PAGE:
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    +1 for the LEFT EXAMPLE. The right one will still cause issues, since people need to figure out there is a label in the upper left hand corner. Users just don't look for content labels there. – Evil Closet Monkey Mar 25 '15 at 17:59
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    Left example, not the one on the right. – Matt Rockwell Mar 25 '15 at 18:13
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    An advantage of the left approach is that it makes clear that the duration is in fact hours and minutes; saying that the duration of a video presentation is 1:45 may be less clear than saying that it's 1h30m or 1m30s. – supercat Mar 25 '15 at 21:57
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    I like the left example a ton, and actually can see that being used generally for "duration" throughout the application. This will train the user well to recognize "hh:mm" as a clock-based time (went on-duty at 3:45), and "xxh xxm" as a duration of time. – RhinoFeeder Mar 26 '15 at 2:37
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    I like the left solution, however, it has some internationalization issues in languages that occasionally write times in a format like 8h00. – O. R. Mapper Mar 26 '15 at 12:42
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A plus sign is sometimes prefixed to the time format indicate offset. It can also imply duration. For example:

 +4:00  +10:00  +4:00
 +6:00   +0:00  +6:00
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    I think that could also be misinterpreted as time zones (e.g. UTC+4), though it is a bit of a stretch. – Kevin Mar 26 '15 at 18:03
  • @Kevin I agree; Even if it may be impossible to actually misinterpret is as time zones without related time - it can easily confuse and unsettle the user, thinking "ok, seems to work like this - but what about the time zones??". To me, looking at it is confusing even now, knowing what it means. – Volker Siegel Mar 27 '15 at 1:06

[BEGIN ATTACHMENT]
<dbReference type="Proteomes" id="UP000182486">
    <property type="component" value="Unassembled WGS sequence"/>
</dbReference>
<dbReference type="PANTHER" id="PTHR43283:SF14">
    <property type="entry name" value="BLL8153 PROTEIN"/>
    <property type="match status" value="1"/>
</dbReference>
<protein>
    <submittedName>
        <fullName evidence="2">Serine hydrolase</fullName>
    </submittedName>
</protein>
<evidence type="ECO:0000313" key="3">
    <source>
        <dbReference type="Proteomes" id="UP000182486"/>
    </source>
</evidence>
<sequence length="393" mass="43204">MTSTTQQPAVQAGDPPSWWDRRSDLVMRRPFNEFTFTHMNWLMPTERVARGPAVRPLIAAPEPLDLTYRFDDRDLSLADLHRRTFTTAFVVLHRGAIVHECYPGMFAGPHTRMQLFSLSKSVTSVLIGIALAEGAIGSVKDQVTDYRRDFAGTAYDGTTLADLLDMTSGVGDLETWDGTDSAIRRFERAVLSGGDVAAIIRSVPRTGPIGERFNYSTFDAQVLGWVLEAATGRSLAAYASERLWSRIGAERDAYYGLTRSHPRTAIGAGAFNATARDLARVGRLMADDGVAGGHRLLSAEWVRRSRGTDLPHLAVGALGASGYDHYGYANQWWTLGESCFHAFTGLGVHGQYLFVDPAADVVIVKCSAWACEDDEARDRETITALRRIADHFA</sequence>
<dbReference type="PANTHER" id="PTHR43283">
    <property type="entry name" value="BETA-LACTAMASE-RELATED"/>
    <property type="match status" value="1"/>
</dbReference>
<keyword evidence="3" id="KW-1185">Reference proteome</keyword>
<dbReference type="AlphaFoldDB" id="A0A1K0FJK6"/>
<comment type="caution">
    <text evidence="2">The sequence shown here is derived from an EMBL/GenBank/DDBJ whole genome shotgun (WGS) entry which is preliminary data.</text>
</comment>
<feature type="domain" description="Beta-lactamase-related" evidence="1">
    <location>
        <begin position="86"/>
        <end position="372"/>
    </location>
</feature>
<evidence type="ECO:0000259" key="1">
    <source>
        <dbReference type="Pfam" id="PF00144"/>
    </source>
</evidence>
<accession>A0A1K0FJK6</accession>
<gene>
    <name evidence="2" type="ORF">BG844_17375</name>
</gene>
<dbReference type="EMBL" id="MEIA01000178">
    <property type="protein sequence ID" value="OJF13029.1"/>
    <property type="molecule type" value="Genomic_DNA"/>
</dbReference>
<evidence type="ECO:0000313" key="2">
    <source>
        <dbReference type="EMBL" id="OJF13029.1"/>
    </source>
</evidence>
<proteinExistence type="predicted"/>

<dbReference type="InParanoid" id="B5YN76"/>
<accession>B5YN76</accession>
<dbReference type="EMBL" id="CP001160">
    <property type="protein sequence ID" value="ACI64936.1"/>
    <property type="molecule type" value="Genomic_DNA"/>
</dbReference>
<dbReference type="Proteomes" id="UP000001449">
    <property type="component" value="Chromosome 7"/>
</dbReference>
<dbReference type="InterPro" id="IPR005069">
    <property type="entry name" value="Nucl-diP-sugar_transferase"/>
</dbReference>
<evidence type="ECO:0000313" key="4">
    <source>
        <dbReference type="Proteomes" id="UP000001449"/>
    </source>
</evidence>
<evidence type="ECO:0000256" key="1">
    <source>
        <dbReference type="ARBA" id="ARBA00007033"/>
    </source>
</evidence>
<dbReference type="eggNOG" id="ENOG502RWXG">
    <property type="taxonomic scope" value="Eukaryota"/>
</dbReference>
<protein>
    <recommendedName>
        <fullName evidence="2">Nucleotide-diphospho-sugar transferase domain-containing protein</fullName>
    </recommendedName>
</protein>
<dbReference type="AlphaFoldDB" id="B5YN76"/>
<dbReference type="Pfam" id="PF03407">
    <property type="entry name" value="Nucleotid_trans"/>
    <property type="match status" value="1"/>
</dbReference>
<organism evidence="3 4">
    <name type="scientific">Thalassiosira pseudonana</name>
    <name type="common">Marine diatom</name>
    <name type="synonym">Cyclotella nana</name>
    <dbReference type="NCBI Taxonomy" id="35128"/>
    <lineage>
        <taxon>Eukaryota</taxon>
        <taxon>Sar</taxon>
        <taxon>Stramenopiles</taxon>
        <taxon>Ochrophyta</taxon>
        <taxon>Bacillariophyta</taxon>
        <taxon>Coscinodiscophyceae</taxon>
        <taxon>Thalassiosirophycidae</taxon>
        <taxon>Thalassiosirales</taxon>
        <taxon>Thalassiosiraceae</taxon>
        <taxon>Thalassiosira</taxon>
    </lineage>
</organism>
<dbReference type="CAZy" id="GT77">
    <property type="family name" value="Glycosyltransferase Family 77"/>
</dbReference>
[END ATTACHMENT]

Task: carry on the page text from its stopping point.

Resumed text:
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Another possibility would be to add a "prime" mark at the end, as is sometimes (often in race times) used. Minutes and seconds would look like 4′33″, so a single prime is minutes, so use 1:30′ for an hour and a half.

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    I've never seen this used anywhere before. – Arturo Torres Sánchez Mar 26 '15 at 2:11
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    @ArturoTorresSánchez this is usually used in races, I believe. – Derek 朕會功夫 Mar 26 '15 at 8:25
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    @Derek朕會功夫 Yes, but while 4′33″ looks somewhat familiar, 1:30′ does not. – Crissov Mar 26 '15 at 13:51
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    @Crissov I agree with you that 1:30' is quite weird. Instead of using a colon, a degree symbol should be used 1°30'25". – Derek 朕會功夫 Mar 26 '15 at 19:31
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    There is a very famous track by composer John Cage named 4'33", which refers to its length (4 minutes 33 seconds). – sleblanc Mar 28 '15 at 19:11
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You can also show the minutes with a smaller font.
On stopwatches, this is done for the seconds or milliseconds.